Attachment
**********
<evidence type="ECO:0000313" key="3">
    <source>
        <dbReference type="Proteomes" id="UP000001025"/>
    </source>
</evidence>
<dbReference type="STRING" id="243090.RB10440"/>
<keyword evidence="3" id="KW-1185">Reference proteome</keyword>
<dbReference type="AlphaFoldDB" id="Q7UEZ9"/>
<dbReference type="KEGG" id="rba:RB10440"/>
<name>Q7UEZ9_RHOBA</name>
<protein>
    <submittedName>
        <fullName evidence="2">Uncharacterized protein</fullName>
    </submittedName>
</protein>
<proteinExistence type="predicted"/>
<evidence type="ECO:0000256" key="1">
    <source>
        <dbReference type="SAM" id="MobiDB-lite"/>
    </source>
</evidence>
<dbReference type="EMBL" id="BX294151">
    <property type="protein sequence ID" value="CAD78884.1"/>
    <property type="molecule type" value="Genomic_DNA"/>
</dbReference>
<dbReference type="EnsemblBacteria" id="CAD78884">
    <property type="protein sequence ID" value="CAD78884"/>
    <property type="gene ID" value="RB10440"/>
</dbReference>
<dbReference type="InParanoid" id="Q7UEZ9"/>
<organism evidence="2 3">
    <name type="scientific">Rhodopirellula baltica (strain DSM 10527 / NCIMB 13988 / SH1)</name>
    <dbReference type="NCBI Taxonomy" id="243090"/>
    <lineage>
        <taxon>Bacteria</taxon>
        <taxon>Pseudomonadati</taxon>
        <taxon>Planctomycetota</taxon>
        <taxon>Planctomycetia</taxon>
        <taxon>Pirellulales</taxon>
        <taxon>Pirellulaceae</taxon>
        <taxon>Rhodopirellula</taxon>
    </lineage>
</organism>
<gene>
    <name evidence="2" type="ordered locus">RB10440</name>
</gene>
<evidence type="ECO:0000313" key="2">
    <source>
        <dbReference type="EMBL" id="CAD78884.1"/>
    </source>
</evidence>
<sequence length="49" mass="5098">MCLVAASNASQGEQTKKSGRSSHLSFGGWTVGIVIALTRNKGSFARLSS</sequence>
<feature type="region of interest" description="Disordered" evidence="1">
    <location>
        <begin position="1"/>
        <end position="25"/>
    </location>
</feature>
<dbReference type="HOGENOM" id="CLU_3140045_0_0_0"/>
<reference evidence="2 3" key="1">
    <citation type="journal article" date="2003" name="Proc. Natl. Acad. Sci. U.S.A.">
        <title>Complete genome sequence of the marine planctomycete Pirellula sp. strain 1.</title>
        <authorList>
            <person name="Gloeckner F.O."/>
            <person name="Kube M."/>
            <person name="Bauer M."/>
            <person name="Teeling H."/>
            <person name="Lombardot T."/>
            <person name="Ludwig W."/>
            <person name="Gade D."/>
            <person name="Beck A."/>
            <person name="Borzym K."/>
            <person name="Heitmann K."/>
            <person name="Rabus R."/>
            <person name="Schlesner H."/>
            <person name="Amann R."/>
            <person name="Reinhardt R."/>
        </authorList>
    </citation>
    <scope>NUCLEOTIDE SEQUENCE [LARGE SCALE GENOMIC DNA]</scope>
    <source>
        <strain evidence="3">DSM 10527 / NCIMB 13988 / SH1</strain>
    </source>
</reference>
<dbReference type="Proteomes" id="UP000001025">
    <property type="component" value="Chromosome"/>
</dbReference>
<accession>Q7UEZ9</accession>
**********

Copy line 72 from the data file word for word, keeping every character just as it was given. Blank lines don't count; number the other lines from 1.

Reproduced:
            <person name="Borzym K."/>